A-F | G-K | L-P | Q-U | V-Z

A – F

alternate (all' ter net)
leaf arrangement alternating along a stem; 1 leaf at a node
anther (an' thur)
pollen-bearing part of the stamen
either a hair- or bristle-like appendage on a larger structure, or in the case of the Asteraceae, a stiff needle-like element of the pappus
basal (bas' ul)
when leaves are at base of plant
technically, a simple fruit in which the entire pericarp is fleshy, except the epicarp; for example, banana, tomato, grape and currant
especially a leaf of grass or the broad portion of a leaf as distinct from the petiole; the main organ of photosynthesis and transpiration in higher plants
bunch grass
the general name for perennial grass species that tend to grow in discrete tufts or clumps rather than in sod-like carpets
calcareous (kal ka' ree uhs)
calcium-rich soil
calyx (kay' liks)
the outer whorl of the flower, sepals
a dry, or occasionally leathery, dehiscent fruit made of two or more cells
cespitose (ses' pee tohs)
growing in dense, matlike clumps without creeping stems, as moss, grass, etc.
chlorophyll (klor' uh fil)
the green pigment of the plant that traps light for photosynthesis
corolla (kor' oh luh)
the inner whorl of the flower, petals
corymb (kor' imb)
flat-topped cluster of flowers, which begin blooming at the edge and proceed toward the center
crenate (kree' nayt)
margins with blunt teeth
culm (kulm)
jointed stem of various grasses, usually hollow
deciduous (dee sid' you us)
leaves fall after completion of normal function, usually referring to those that fall from the plant before winter; also perennial plants that die back before winter
decumbent (de kum' bent)
on the ground and rising at the tip, as some stems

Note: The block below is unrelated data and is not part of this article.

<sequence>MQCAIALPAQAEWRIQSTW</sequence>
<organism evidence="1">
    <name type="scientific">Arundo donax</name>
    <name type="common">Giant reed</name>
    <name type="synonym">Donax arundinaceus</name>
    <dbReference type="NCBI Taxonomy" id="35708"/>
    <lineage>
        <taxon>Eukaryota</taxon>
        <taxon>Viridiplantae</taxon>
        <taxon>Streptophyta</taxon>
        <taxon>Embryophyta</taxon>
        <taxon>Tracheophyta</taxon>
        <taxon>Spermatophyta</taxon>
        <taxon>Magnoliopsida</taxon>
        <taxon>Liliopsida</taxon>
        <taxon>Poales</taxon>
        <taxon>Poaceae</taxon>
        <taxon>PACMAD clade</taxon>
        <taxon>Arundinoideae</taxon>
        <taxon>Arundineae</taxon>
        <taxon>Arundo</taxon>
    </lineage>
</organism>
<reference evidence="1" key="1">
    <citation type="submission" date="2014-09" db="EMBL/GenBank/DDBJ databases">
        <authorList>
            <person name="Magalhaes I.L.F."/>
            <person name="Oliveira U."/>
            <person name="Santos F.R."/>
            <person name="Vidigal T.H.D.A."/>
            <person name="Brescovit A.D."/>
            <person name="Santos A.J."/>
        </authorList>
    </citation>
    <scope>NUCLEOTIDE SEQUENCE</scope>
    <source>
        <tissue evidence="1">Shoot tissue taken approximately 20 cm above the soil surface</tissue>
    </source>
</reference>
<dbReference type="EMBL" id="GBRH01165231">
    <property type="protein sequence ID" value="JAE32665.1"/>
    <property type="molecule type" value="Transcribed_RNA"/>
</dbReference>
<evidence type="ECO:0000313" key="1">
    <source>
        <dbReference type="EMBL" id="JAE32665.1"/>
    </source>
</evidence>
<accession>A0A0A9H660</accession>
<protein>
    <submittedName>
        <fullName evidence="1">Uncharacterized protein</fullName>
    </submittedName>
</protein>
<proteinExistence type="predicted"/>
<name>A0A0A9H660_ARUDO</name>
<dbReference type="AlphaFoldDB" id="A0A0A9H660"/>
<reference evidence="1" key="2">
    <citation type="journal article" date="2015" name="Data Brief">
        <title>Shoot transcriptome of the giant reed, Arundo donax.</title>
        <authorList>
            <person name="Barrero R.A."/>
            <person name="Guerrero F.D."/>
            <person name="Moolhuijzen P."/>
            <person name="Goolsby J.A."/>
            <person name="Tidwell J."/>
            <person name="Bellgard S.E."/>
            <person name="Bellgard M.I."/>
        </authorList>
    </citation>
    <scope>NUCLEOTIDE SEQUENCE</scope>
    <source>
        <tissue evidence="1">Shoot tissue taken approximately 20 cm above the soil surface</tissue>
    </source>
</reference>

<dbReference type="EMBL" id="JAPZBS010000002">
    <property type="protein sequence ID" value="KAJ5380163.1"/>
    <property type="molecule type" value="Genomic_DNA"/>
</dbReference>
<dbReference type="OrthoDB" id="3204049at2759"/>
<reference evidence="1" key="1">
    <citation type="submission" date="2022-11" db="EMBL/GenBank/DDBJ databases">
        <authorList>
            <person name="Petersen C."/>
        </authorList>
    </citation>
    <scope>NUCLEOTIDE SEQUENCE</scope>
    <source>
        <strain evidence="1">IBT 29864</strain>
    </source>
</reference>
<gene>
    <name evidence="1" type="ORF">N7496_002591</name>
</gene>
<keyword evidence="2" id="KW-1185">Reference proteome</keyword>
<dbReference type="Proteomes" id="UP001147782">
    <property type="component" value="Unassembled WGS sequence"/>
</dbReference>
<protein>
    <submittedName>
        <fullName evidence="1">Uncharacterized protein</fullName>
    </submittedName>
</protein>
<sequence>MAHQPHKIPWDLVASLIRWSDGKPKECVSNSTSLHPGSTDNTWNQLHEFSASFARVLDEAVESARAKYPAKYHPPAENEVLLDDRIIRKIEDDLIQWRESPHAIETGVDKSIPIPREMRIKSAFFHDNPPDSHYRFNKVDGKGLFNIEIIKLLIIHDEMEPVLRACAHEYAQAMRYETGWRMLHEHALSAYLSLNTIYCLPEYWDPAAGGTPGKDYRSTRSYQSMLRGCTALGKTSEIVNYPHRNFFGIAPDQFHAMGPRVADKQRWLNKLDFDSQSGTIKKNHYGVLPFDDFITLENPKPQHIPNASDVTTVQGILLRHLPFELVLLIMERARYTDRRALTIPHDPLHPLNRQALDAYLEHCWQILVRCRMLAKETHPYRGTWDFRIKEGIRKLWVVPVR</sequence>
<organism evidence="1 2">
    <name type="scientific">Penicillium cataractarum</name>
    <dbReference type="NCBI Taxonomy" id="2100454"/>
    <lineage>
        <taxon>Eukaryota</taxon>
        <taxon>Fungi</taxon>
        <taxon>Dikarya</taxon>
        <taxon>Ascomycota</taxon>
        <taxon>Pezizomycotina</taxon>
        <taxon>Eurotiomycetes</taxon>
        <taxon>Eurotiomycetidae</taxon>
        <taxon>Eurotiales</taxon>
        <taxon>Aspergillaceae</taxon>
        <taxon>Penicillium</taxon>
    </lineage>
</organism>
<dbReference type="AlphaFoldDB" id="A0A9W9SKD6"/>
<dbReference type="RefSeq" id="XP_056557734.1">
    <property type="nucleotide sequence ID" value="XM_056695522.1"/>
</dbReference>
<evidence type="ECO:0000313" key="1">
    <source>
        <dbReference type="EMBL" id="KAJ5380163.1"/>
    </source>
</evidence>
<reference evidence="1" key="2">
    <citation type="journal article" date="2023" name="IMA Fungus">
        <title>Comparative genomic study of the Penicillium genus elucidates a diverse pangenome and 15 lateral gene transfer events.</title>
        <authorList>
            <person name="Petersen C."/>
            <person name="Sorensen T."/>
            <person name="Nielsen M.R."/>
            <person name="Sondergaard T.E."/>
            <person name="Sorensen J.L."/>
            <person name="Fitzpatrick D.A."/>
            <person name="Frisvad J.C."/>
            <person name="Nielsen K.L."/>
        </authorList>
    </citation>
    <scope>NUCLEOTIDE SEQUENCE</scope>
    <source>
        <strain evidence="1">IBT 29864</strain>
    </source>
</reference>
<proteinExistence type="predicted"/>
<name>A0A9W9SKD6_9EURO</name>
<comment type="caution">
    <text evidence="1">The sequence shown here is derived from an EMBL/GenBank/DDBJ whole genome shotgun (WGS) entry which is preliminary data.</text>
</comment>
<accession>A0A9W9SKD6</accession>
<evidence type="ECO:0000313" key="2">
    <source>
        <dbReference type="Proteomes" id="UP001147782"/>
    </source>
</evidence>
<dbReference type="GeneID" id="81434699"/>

bursting open when mature, as with a pod or capsule releasing seeds or anther releasing pollen
disk flowers
the central portion of the flowering head of many in the aster family
a fleshy, usually one-seeded indehiscent fruit with seed enclosed in a stony endocarp; exaples include peach, cherry and olive
a small drupe, especially as applied to the individual components of aggregate fruits such as blackberries and raspberries, which consist of manyseeds, each surrounded by its own fleshy layer; also drupel
ecotype (e' koh type)
a group, or race, within a species, having unique physical characteristics genetically adapted to particular environmental conditions
elliptic (ee' lip tik)
oval, broadest in the middle
in fruits whose pericarp consists of dissimilar layers, the innermost layer; it may be hard and stony (such as the pit of a plum or peach), membranous (as the core of an apple), or fleshy (such as the pulp of an orange)
the outer skin of fruits
having foliage that remains green all year
an herb other than grass
the leaf of ferns

G – K

hemi parasitic (him' ee par' uh sit ik)
dependent on the host for water and minerals
not popping or splitting open spontaneously when mature
inflorescence (in' floor ess ins)
the arrangement of flowers on the plant

L – P

lanceolate (lan' see oh late)
lance-shaped, longer than wide and broadest near the base
one segment of a compound leaf
ligule (lig' yule)
a strap-shaped corolla in the flowers of certain composite plants; a thin membrane attached to a leaf of grass at the point where the blade meets the leaf sheath
blade divided into parts separated by sinuses
mesic (mee' zik)
moderately moist but well drained
spotted, alternating between light green and dark green
hanging downward
point on a stem where leaves are attached
the indehiscent fruit of certain trees and shrubs that have the seed enclosed in a bony, woody or leathery covering; specifically, a hard, dry, one-celled and one-seeded fruit, such as the nuts of the hazel, beech, oak and chestnut
oblanceolate (ob lan' see oh late)
lance-shaped, broadest above the middle
obligate (ob' lih git)
able to exist or survive only in a particular environment or by assuming a particular role
two leaves at a node that are opposite each other
ovary (oh' ver ee)
enlarged, rounded, usually basal, ovule(s)-bearing part of a pistil, ultimately becoming the fruit